When you file, go from the outer edge toward the middle. Get rid of any jaggedness and sharp corners. Run the file flat along the top edge to bevel it slightly. This just gives a nicer finish to the edge. If you have thicker nails it lessens the stark look of polish against the plain thickness of the nail at the end. Did that make sense?
5. Cuticle Work. Now that the nails are beautiful, we can go back to those cuticles. Take a cotton wrapped orange wood stick and gently start pushing back any of the growth on the nail. This should not hurt or be uncomfortable. There is where the tips get iffy. IF you are going to cut your own cuticles, I can’t stop you. I don’t advise it. If you do, only trim anything that is opaque. If it’s translucent, it needs to stay there. Remember these are your toes, no one is really going to be that close and inspecting. They need to be tidy, not perfect. Leave perfect cuticles to the pros. they have a better angle. Slather on a cuticle oil. Most softeners will be drying to the skin as well. Massage it in around the nails.
6. File Heels. Use a two sided paddle foot file for the best results. Pumice stones are ok, but not ideal. Start with the rough side and begin filing the callous buildup. Be gentle. Dry skin and callous are two different things. Callous is thickening of the skin. Rinse your file in the bowl of water when it starts getting full of filings (skin). Finish up with the finer grit side. This side can also be used on the dry skin areas. Don’t over file as your feet will get all sensitive.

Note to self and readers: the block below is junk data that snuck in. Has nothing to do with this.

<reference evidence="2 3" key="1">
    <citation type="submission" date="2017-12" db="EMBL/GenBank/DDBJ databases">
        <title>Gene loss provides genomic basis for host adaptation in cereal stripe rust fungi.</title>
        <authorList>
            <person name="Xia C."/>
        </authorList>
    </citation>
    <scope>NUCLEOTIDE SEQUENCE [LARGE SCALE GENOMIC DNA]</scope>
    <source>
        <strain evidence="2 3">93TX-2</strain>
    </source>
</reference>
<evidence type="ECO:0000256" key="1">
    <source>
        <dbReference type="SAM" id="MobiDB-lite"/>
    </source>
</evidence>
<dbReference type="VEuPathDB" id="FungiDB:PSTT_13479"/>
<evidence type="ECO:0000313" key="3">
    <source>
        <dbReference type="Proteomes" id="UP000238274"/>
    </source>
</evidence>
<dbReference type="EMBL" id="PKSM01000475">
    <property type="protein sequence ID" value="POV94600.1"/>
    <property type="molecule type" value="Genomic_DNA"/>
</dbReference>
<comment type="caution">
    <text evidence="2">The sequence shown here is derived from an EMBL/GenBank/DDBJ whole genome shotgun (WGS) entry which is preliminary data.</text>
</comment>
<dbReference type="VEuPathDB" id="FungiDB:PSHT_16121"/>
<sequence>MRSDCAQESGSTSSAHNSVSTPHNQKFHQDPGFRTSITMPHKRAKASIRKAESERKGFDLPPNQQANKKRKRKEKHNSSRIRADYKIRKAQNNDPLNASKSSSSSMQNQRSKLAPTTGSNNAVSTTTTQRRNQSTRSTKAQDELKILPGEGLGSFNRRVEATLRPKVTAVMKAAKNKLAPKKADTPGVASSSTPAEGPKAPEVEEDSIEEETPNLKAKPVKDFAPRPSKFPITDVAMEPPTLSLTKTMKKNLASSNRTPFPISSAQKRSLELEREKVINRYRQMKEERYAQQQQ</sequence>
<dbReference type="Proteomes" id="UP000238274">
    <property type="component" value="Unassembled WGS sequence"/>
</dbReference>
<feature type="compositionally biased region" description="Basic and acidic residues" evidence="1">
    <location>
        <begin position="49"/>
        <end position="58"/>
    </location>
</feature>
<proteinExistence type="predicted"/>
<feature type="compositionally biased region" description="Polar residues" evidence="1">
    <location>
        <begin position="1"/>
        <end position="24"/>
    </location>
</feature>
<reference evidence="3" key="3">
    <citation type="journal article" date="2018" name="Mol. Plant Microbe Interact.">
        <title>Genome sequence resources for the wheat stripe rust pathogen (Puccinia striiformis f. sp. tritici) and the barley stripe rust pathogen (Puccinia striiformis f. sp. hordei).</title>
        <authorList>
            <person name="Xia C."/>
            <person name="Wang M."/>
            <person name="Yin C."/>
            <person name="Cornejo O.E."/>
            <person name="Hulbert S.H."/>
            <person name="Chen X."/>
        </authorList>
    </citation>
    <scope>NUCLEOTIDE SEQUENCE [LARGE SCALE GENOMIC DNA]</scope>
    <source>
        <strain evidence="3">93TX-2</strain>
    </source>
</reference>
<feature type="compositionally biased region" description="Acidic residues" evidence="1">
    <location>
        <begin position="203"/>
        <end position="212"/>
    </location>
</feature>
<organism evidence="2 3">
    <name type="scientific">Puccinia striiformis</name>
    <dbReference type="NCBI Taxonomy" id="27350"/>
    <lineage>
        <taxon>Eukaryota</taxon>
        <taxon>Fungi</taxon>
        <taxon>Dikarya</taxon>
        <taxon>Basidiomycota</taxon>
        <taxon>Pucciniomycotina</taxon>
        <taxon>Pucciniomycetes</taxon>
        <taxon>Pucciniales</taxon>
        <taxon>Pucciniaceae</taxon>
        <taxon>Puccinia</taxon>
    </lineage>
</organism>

*WARNING* If you have severe cracking, filing a lot in one sitting is not a good idea. The best solution is consistent filing and hydrating over time.
7. Salt Scrub. Skip this step if you have shaved your legs that day. It won’t be fun, I can guarantee it. Have some warm, wet towels handy to rinse your feet afterwards. Take a teaspoon of scrub for each foot and start massaging it in. Focus on the rougher areas of the feet and around the cuticle and nail base to get a cleaner look. Don’t scrub too hard, let the exfoliant do the work. If your bowl of water is still warm, you can use that to help rinse. If not, wrap a warm towel around each foot and use them to wipe in a downwards direction. Fold it over to get clean bits so you don’t spread more salt everywhere. You probably won’t get rid of all of it. That’s ok.
8.Moisturize. This works best if you can trick someone into putting it on for you. Use a foot specific cream. They are richer and really give the hydration your feet need. Massage it in, again focusing on the heels and nails. If you are more utilitarian, use a foot foam and it will soak in right away.
9. Final check through. Use your cotton tipped orange wood stick to clean out any salt or dirt from in and around the nail beds. Do any touch ups with the nail file. Take a cotton ball, apply a small amount of polish remover and wipe down each nail. This will get rid of any oils that would inhibit the performance of the polish and give you a neutral base.
10. Polish. This deserves it’s own separate post. So for now, do your thing! Tips to come.